"Once" - Once upon a time, I could control myself. I've been running slightly banged up, and I've been overly concerned about how to compensate for it. Today, I had to focus on being so tight, and just run loose. I think that the concern and worry about how my pain would flair up caused me to become pretty rigid, and once I just relaxed, I was able to just run. So, no need to control things too much, I just let them happen.
"Even Flow" - Thoughts arrive like butterflies. When you have such a long time to run, 93 minutes and 14 seconds worth of time today, you can drift off. Check out the lake, where I ran today, watch other people and their dogs, try to figure out if you should get pizza after the run or not. It's nice.
"Alive" - I'm still alive. I won't get all corny on you and say that running makes you feel alive, but it certainly does make you feel. Pain, satisfaction, energy, exhaustion, and sweat. Damn, you feel the sweat. At least I do.
"Why Go" - Why go home? To recharge, to ice, to lay back down, to replenish. I did all of these things within about an hour of finishing today. I've got to say, that period of time when you are done and know that you do not have to run again for a couple of days is pretty nice.
"Black" - I'm spinning. I'm going out for a long run, with only three weeks away from the big KC Half, and I can't tell if I'm nervous, or excited, or just ready to run the thing and see where the chips may fall. It will be so much easier to run with a crowd than plod through these miles by myself.
"Jeremy" - Lemon yellow sun. Arms raised in a V. I don't want to say that this is how I picture finishing the race when it is all said and done, but it will certainly be nice to have it finished, and to feel that rush of having actually gone out and run 13.1 miles.
"Oceans" - Please stand by the shore... I'm going to have a modest cheering section for me in KC, but I appreciate all the hits and reads that people do every day when I link this blog at Twitter and at unwind.topeka.net. I need that support, and I need people to keep reading, otherwise I feel I will start to slack. If I've got an audience keeping me in check, I have no worries about easing up.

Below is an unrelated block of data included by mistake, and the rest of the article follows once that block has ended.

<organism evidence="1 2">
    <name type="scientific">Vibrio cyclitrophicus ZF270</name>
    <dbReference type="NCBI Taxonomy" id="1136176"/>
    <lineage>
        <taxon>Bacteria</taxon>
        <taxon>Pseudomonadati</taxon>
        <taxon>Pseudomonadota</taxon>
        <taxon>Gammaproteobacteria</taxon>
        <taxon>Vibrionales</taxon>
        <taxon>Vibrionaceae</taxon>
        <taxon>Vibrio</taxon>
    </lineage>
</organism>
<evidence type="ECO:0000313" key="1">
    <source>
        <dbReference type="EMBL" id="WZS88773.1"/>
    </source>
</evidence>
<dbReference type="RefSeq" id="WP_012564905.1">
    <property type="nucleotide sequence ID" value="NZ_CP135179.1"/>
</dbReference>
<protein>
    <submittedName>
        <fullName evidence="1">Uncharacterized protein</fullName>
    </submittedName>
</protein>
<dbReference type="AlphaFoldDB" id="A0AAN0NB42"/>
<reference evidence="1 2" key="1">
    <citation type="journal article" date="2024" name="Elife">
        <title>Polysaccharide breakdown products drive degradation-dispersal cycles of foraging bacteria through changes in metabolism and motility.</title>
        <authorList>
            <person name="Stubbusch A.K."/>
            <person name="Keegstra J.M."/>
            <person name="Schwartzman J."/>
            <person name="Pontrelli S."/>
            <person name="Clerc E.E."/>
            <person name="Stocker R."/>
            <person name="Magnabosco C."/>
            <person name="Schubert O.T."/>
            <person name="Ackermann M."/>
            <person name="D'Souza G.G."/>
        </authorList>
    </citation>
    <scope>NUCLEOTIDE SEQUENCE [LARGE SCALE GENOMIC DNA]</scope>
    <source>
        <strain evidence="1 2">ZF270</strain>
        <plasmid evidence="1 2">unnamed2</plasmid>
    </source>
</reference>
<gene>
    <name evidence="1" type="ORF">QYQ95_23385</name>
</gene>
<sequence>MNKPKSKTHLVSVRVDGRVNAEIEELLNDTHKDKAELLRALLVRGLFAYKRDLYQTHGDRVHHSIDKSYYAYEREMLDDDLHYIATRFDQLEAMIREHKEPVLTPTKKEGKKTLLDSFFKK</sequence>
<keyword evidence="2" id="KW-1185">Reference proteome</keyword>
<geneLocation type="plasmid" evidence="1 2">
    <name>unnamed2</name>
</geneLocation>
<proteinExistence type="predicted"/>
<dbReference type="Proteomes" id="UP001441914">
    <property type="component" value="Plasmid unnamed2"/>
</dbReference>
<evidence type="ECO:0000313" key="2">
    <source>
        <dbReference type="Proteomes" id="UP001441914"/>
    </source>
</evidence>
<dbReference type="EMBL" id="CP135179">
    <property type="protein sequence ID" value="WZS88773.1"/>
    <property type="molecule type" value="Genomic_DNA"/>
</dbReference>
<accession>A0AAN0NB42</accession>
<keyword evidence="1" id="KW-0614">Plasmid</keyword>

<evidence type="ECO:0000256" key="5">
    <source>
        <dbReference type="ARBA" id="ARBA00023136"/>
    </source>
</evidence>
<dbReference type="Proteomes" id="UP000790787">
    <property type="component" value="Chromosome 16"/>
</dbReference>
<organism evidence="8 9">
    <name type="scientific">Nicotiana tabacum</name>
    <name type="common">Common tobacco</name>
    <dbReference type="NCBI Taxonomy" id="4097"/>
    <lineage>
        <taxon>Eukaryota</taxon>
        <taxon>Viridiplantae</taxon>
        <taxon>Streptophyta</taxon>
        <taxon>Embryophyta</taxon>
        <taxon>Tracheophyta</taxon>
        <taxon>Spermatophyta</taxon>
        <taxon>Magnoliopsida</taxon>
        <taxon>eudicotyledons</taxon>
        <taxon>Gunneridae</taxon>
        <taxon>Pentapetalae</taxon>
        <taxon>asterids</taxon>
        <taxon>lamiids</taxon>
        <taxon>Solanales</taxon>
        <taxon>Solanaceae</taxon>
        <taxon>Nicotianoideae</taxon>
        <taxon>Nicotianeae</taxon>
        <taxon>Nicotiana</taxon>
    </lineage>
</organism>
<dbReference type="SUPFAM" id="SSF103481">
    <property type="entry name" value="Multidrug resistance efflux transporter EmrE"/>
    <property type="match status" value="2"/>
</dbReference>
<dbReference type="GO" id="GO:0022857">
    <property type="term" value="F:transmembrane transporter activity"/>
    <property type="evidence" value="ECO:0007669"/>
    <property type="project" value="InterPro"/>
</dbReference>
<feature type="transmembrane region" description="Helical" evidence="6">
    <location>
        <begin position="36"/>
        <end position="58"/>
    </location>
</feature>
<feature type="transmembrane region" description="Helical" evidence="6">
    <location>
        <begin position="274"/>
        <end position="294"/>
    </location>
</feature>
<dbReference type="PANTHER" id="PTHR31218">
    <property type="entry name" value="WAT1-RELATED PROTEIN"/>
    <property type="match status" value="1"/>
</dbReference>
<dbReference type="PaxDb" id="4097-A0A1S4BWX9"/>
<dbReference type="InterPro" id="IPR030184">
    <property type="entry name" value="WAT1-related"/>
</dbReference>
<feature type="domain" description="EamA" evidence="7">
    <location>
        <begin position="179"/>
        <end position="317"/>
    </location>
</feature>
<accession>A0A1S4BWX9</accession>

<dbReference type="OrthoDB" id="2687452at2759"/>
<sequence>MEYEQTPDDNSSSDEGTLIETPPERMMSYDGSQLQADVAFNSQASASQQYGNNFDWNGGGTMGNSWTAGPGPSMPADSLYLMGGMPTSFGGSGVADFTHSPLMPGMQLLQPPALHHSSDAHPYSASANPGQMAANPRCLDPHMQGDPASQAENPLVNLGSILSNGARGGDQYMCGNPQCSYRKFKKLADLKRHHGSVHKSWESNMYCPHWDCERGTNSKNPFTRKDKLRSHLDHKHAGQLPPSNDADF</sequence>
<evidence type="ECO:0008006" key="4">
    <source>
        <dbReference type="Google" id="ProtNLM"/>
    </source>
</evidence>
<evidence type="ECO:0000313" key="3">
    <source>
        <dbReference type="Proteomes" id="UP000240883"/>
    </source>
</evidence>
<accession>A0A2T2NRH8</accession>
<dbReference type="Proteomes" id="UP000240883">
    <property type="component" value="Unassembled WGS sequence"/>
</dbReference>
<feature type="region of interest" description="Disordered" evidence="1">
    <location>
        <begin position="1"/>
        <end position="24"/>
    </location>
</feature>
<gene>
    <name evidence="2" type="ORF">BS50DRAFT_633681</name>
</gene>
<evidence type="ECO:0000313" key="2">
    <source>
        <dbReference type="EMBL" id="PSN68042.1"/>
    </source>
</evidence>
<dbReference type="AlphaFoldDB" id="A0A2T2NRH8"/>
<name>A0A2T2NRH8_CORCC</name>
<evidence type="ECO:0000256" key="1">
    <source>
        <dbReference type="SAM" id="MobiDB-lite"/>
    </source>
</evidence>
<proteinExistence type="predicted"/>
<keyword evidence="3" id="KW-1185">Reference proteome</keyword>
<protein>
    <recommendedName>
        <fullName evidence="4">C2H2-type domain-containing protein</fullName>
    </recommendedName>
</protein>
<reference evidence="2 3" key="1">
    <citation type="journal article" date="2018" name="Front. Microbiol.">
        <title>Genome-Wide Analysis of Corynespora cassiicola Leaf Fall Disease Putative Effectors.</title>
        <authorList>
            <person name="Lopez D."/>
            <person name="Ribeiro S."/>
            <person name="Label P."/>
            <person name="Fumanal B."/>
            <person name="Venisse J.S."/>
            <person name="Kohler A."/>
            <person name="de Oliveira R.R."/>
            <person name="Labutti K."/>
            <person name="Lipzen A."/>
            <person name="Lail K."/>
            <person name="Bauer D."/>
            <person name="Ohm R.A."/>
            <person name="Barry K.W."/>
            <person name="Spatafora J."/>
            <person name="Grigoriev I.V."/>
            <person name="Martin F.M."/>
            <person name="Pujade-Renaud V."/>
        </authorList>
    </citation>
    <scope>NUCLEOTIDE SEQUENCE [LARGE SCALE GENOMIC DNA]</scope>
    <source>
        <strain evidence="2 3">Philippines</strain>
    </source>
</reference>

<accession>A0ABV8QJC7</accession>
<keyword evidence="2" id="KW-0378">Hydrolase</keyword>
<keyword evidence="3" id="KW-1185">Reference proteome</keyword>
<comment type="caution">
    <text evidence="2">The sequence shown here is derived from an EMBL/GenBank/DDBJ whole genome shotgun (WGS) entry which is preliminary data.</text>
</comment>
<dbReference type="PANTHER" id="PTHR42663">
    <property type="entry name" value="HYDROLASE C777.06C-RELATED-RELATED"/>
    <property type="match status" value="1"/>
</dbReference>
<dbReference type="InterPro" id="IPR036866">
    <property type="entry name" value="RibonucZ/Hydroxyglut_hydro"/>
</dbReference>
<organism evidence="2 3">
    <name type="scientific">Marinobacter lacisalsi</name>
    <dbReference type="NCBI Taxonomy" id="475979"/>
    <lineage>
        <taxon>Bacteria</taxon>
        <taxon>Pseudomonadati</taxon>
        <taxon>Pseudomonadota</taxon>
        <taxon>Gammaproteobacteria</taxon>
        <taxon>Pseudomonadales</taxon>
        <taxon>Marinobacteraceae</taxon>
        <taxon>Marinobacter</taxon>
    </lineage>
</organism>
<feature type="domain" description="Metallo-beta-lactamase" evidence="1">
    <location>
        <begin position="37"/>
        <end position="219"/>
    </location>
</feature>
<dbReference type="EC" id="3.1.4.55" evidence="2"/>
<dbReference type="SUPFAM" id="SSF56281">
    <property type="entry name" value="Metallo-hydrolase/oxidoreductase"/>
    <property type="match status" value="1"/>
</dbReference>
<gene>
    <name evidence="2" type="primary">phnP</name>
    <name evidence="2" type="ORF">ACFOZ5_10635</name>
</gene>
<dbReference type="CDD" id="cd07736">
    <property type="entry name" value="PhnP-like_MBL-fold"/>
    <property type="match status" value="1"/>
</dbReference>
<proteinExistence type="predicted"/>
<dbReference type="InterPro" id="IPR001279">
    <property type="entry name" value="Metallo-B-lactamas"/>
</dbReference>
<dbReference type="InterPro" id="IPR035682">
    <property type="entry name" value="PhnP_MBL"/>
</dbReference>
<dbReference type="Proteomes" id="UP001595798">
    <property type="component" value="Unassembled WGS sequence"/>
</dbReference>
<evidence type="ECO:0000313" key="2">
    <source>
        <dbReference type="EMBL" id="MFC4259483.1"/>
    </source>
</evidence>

"Porch" - Hear my name. Take a good look. This could be the day. Someday, who knows, maybe I'll be qualifying for Boston. And if you are there, you could hear them announce it. That's quite a long ways out, though. But stay tuned...
"Garden" - I will walk with my hands bound. I might be holding my iPod, I might be drinking some water, but walking has certainly played a large part in my ability to complete these long runs. Today, I only got 4 walks in, when normally I would have called for 5. Just a one minute walk, but my legs appreciate it, and it is nice to break it up.
"Deep" - In too deep, yeah, oh, can't touch the bottom. I think I'm just scratching the surface of running here. It is tough, but it is very rewarding. I'm still at 176 pounds, but I consider that a win considering how much I've enjoyed tailgating so far this football season. I plan on continuing to run after this race.
"Release" - I'll hold the pain. Release me. I know I'm going to be spent, and I know that I'm going to hurt, and I know that it'll take days to recover, but I also know that I'm going to have a great time, I'm running this race with some great friends, and it'll just be one step along to way to me keeping up my weight loss and getting fit.